Somali pirates board oil tanker; warship en route

Russian ship seized near Yemen, 23 crew members still on board

Published May 5, 2010 12:26PM (EDT)

Somali pirates armed with automatic weapons boarded an oil tanker with 23 Russian crew onboard Wednesday, and a Russian warship was rushing to intervene, a European Union Naval spokesman said.

Cmdr. John Harbour said pirates launched an attack on the Liberian-flagged ship, which is named the Moscow University, at dawn. He said the crew managed to evade the pirates for several hours while sending out distress calls. At one point the pirates, who attacked in a small speedboat, returned to their larger mothership before returning to attack again, he said.

The pirates are now onboard the 106,000 ton ship but it is unclear if they are in control of the ship or the 23 Russian crew. The ship is carrying 86,000 tons of crude oil.

A Russian warship is heading to the ship at full speed, said Harbour. He declined to say how long the warship would take to arrive or what action it might take, citing security.

The attack occurred about 500 miles (800 kilometers) east of the Somali coast. The ship was not registered with the Maritime Security Center, said Harbour. The ship's route was from the Red Sea to China, the ship's owner said.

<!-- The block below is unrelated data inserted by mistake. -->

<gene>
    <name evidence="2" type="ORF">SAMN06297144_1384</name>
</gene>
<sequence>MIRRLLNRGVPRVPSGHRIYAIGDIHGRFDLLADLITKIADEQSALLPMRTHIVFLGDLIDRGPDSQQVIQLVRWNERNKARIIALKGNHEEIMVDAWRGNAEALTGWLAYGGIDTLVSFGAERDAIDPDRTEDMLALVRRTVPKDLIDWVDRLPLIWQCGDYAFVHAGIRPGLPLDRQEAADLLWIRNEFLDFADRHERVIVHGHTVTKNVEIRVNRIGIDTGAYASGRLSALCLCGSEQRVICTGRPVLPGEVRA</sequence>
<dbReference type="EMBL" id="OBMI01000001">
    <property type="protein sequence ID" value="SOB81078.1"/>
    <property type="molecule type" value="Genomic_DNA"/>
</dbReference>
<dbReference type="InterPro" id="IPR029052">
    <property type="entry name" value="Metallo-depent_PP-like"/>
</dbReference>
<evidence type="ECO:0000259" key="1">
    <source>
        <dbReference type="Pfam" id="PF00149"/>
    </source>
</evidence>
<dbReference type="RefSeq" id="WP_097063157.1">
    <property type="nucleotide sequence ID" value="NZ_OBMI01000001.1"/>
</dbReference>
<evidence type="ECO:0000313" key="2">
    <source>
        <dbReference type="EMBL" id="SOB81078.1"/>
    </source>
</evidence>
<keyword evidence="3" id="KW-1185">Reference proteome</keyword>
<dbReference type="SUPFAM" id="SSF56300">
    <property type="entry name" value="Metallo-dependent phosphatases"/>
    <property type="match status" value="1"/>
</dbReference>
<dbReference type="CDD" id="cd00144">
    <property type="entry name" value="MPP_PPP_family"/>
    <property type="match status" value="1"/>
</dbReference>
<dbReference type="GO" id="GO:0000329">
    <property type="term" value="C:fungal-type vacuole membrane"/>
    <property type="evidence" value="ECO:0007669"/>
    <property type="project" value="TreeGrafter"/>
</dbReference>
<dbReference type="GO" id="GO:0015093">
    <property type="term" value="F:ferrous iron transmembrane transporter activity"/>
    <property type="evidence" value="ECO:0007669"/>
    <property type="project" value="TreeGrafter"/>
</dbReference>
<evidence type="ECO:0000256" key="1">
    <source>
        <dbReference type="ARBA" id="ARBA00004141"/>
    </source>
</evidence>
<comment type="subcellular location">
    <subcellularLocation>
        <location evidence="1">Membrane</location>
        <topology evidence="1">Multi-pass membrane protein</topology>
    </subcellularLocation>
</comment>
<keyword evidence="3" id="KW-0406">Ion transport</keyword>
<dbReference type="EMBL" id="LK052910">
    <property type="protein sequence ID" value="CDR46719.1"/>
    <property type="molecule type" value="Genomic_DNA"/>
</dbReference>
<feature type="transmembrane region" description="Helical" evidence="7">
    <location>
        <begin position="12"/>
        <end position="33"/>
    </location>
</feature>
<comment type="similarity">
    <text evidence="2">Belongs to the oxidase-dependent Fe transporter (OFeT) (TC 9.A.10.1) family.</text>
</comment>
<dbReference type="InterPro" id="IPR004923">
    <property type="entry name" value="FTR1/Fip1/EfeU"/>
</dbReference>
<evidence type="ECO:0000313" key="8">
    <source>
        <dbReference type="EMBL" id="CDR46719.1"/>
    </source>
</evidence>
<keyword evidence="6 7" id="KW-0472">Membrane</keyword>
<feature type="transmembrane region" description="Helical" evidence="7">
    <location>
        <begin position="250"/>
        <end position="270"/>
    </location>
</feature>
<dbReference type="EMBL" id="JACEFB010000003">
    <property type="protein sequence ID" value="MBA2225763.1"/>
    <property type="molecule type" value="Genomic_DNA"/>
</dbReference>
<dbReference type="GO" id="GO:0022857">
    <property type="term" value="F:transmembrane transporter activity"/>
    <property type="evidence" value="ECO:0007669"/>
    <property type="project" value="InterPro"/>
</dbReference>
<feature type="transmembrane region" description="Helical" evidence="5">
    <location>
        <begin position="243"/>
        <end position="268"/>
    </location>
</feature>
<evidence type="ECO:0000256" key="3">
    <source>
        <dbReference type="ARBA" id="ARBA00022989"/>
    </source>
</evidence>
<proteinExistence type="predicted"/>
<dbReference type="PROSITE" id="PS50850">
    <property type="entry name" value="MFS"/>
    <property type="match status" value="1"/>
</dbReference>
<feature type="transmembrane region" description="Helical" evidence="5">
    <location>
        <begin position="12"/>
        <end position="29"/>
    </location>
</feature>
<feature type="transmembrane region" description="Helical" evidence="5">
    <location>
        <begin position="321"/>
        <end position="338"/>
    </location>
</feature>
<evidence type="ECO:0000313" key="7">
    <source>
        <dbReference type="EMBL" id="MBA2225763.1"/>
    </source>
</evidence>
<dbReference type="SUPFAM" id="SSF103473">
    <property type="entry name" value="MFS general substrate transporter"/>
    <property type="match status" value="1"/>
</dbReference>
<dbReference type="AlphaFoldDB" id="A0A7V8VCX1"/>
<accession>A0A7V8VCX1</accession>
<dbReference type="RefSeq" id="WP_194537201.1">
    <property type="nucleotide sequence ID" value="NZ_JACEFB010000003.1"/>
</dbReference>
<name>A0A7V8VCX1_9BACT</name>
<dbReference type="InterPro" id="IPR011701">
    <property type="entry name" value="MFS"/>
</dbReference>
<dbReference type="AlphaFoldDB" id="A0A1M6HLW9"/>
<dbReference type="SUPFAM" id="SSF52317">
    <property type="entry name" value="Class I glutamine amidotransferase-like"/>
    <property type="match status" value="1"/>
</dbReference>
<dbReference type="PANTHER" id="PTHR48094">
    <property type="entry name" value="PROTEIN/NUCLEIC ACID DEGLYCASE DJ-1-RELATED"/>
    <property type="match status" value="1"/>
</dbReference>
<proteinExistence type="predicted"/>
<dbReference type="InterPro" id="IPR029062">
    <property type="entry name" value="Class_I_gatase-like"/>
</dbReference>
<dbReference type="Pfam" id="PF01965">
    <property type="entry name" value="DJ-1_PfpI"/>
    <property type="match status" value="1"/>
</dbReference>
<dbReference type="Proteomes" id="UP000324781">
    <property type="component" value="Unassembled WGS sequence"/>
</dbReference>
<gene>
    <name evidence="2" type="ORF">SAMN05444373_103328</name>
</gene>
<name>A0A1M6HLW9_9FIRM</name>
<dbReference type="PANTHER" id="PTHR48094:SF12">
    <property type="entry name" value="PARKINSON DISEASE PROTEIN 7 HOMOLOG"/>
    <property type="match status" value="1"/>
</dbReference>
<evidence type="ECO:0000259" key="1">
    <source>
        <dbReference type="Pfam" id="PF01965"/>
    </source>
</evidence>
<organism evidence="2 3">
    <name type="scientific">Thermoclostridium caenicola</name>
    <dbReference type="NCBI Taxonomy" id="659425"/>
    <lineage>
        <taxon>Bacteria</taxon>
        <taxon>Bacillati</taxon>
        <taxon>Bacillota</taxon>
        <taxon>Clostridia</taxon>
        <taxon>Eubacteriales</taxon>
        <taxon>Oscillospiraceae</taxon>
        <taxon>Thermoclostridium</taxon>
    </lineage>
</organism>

The owner, Novoship, said in a statement that the captain sent a distress call to the Russian anti-submarine warship the Marshal Shaposhnikov before communications were severed. It said the pirates attacked using automatic weapons.

Novoship is a subsidiary of Sovcomflot, which is owned by the Russian government.

In February, Danish special forces prevented the hijacking of a ship after pirates had boarded the Ariella. Special forces from the Danish Absalon boarded the ship while the crew locked themselves in a secure room.

Pirates currently hold more than 300 hostages taken from ships attacked off East Africa in the last several months.


Associated Press reporter David Nowak in Moscow contributed to this report.

By Katharine Houreld

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